And is there an MS Office file I can search for and move to external media that I can use to re-install in case a download of paid-for product keys doesn't work? Everything from both machines are still resident though heaven knows how many and on what volumes. 

There are several *office*.bin files on the X drive, as well as other bin files which, if I read correctly, are binary files from discs that can be converted to ISO files.

 

Below is a blow-by-blow of the latest MCT install process in case you it gives you any additional clues. 

 

When I go to Install (on the laptop), I have the options of (1) Upgrade (keep files, settings, and apps) or (2) Custom. When I choose (1), a Compatibility report comes up asking me to remove the installation media and restart so Windows starts normally. But that gets "Please install an operating system on your hard disc" message. And option to run diagnostics, which I've done.

 

When I choose Repair Computer and choose Continue: Exit and continue to Windows 10 (on volume 3), I get Windows Setup box, click Next, back to Install now, then back to choose Upgrade or Custom. 

 

When I choose Repair Computer and Use a device, I get USB Drive (UEFI) or Internal CD/DVD ROM (UEFI). I choose USB and go back to Windows Setup box, click Next, and back to Install now.

 

When I choose Repair Computer and Use another operating system, I get "Windows 10 On volume 3" and "Windows 10 On volume 8". No Windows 7 option. Both options take me to Windows Setup.

 

Repair Computer, Reset, Keep my files takes me back to the Windows 10 on volume 3 or volume 8 options. Choosing volume 3 gets me "Reset this PC: We cannot reset your PC and keep your personal files. You can try Advanced Options for other ways...or you can back up your personal files and completely reset your PC."

 

Repair Computer, Reset, Remove Everything takes me to the volume 3 or 8 choice. Volume 3 choice: Your PC has more than one drive. Do you want to remove all files from all drives?, then "Only the drive where Windows is installed" or "All drives". First option brings up "Do you want to fully clean your drive?" then options "Just remove my files (Use this if you're keeping PC)" and "Fully clean...if recycling". First choice prompts you to plug-in power and "Resetting will remove: All personal files and user accounts, and apps and programs that didn't come with this PC, and changes made to settings. I click reset and...

 

The reset starts but at about 3%, "There was a problem resetting your PC" and cancel.

 

Repair Computer, Advanced Options, System Restore, Win 10 on vol. 3 or 8, results in "No restore points have been created..." for both volumes.

 

System Image Recovery, vol 3 or 8, plugged in external drive with desktop (not laptop) Win 7 image saved, no other disks excluded, next, warning that all discs will be formatted and replaced, gets restore failed, Windows cannot, the image was created on a computer using BIOS and this computer is using EFI. Close.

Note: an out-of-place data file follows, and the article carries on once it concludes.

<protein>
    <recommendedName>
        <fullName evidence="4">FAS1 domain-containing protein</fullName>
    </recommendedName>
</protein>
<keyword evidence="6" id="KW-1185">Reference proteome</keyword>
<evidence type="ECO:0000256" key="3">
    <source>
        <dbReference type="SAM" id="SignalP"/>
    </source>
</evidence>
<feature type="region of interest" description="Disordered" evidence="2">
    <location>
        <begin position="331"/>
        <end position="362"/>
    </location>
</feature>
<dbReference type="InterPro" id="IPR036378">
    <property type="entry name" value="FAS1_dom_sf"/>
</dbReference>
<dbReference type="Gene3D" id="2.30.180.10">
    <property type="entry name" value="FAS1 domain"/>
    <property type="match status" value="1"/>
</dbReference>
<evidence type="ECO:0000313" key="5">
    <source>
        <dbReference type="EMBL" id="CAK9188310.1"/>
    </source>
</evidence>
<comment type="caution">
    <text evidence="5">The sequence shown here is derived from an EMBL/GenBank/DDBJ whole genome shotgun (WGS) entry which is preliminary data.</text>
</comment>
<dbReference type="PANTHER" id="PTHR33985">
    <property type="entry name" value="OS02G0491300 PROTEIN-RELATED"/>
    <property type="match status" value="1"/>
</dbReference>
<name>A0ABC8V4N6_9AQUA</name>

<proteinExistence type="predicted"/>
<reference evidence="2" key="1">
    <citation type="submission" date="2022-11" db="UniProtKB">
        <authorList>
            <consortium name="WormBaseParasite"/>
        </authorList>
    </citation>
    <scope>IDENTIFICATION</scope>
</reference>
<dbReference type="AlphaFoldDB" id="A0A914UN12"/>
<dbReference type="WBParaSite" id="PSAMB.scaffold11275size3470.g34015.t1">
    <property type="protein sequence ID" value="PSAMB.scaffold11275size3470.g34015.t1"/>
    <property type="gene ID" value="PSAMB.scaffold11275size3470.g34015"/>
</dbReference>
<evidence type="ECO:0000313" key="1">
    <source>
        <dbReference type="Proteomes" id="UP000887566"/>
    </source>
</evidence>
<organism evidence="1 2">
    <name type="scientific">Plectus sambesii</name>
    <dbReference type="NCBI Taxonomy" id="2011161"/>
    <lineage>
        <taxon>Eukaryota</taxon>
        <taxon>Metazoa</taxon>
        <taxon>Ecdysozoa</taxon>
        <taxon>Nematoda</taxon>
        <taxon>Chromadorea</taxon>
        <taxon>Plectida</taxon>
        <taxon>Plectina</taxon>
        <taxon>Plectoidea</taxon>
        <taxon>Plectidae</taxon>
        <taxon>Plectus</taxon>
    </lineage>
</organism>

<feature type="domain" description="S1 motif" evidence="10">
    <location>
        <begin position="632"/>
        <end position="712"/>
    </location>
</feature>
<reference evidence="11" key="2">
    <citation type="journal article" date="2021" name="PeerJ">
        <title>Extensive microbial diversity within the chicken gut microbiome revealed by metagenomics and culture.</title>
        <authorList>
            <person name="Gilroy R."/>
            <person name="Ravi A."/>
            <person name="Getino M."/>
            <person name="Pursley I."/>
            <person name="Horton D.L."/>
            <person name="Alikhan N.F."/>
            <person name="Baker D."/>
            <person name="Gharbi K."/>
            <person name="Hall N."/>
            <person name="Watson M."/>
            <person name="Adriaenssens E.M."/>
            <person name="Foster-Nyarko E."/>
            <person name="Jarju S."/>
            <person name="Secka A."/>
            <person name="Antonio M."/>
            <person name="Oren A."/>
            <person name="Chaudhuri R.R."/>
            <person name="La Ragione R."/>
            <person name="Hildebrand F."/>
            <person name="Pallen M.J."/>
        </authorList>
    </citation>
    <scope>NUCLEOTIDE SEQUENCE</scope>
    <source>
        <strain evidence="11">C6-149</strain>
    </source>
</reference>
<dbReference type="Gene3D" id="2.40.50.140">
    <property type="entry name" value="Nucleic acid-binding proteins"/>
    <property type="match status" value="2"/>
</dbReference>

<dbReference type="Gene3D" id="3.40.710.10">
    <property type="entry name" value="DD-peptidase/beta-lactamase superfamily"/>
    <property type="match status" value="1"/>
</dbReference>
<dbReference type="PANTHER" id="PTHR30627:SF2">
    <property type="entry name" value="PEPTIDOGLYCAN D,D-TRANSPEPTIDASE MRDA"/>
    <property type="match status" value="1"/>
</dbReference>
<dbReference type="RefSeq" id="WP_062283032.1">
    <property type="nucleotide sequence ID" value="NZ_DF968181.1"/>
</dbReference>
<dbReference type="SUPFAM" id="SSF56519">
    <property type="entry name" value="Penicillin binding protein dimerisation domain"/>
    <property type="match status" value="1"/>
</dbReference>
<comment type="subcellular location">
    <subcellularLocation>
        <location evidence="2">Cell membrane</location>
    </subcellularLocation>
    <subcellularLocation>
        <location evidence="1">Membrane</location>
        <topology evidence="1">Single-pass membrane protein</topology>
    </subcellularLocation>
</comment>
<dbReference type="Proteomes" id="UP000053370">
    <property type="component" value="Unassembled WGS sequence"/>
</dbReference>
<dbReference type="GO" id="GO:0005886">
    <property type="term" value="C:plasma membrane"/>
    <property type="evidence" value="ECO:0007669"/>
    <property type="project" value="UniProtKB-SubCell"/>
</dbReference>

Troubleshoot, Advanced, Startup Repair, vol 3 or 8, vol 3, diagnosing, couldn't repair, log file c:\Windows\System32\Logfiles\Srt\SrtTrail.txt created. The laptop is 64 though so that makes sense. Vol 8 same result though log file is saved on drive E.

 

Troubleshoot, Advanced, UEFI Firmware Settings, Restart to change UEFI firmware settings, click Restart, gets Startup Menu F1 System Information, F2 System Diagnostics, F9 Boot Device Options, F10 BIOS Setup, F11 System Recovery, ENTER Continue Startup. F11 gets me to Device Setup, exited, which brings up Windows Setup.

 

Troubleshoot, Advanced, Go back to the previous build, gets Windows 10 on volume 4 and Windows 10 volume 9. Vol 4 "we ran into a problem...try resetting your current build". Volume 9, same.

 



#5 ChiefTech

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Posted 17 November 2015 - 07:33 PM

Before proceding it is important to note that windows may or may not find the drivers for your lan or internal wifi(mostly laptops) during installtion. At which point you'll want to have a usb wifi adapter on hand or a usb drive and a computer connected to the Internet(so you can locate the drivers if need be). If you don't have experience in finding system drivers be sure you take caution before reinstalling windows. It is often smart to get the drivers for your wifi or ethernet and have them avalible via external media like a USB flash drive or CD before you start the process.

1. Backup all important files to an external device.
2. During install select option 2 for "Custom."
3. Select the primary partition and then click on "Next."
4. It will display a warning message:
The partition you selected might contain files from a previous Windows Installation. If it does, these files and folders will be moved to a folder named Windows.old. You will be able to access the information in Windows.old, but you will not be able to use your previous version of Windows.
5. Click on "OK."
6. Let Windows install. Once it has finished the pc will reboot and windows will detect and reinstall hardware devices.
7. Once windows has installed navigate to the C:/ drive or drive that windows is installed on.
8. Locate the windows.old folder.
9. The bulk of your files should be located in: Windows.old\Users\%YourAccountName%

Edited by ChiefTech, 17 November 2015 - 07:37 PM.


#6 JillPC

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Posted 22 November 2015 - 04:16 PM

Wanted to follow-up. Stumbled on a post (different website) suggesting volume/partitions be "cleaned". Worked like a charm on the laptop; not so much so on the desktop. Tried on the latter but now only have Drive 0 Partition 1 that won't boot off Win 10 ISO file used to get laptop up and going.